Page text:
Updated 4 January. The original article was written on 14 July 2017.
Flexible work comes in various types. The most common type is flexible start and finish times. This enables you to keep to your morning routine and miss the traffic. Flexible work can also mean that you have a predetermined amount of hours to work per day, but you decide when or where to work. We all work differently and our daily demands are as individual as we are, so flexible work means that we have the opportunity to be at our most productive.
Here are a few tips on how to approach your employer when asking for flexibility in your work day/week.
Identify measurable outputs
A concern many employers have when giving their staff flexibility is: will the person work, or will they be off to the gym or a coffee shop for a break? The way to counter this concern is to identify tasks that you do that can be done out of office and are measurable. An example might be that you need to input a certain amount of data into a spreadsheet every day. This is a measurable output that can be done out of office. Approach your employer with a list of specific measurable tasks that you could possibly do remotely during working hours.
Reassure the employer that the team won’t suffer
Collaboration and team-work are important for any organization. Having several team members working remotely will raise concerns for an employer as to the impact of the effectiveness of the team. Think through your own team dynamic and come up with solutions so as to ensure that team collaboration will not suffer because of remote working. An example might be that once a day the entire team has a conference or video call together to discuss the day.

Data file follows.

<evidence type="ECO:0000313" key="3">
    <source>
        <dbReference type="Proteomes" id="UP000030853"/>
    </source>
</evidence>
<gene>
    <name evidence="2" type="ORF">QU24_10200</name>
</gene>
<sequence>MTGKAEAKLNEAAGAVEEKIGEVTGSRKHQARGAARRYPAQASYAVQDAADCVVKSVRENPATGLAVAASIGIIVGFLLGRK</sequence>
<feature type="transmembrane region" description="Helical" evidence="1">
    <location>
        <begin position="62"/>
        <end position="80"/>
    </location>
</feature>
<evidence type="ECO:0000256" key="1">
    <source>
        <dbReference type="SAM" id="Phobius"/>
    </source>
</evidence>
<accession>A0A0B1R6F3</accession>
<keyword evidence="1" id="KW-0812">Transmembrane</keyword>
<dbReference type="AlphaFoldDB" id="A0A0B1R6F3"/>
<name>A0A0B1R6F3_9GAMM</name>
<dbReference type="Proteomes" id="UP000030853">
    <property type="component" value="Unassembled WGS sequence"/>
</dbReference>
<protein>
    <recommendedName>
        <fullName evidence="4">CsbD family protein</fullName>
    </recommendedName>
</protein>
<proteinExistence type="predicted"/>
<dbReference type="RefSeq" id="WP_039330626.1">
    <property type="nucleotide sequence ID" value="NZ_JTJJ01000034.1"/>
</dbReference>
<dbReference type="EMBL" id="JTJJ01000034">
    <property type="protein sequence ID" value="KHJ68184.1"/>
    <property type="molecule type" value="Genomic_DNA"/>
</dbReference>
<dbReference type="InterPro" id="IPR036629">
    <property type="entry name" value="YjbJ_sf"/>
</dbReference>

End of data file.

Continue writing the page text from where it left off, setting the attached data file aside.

Show the employer that you understand the implications for the whole organization
Employers want to treat employees equally. Giving one-person flexibility may have a snowball effect for the employer on the entire organization. The way to approach this concern is to start discussing the possibility of introducing a flexible work policy for the entire company. This policy would cover different aspects of flexible working practices for all employees.
Over-communicate in a flexible work environment
If your employer is open to flexible working, ensure that you as an employee over-communicate with your employer and team members. This will assist in reducing any miscommunication or concerns about a lack of productivity when not in the office. The onus is on you the employee to demonstrate your output and commitment to the team and organization at all times.
Flexible working is earned, it is not a right. Employers who see value, work ethic and commitment in an employee will be more open to a discussion on flexible work arrangements. Showing your employer that you have thought through the implications of flexible working from his/her perspective will make having this discussion a lot easier.
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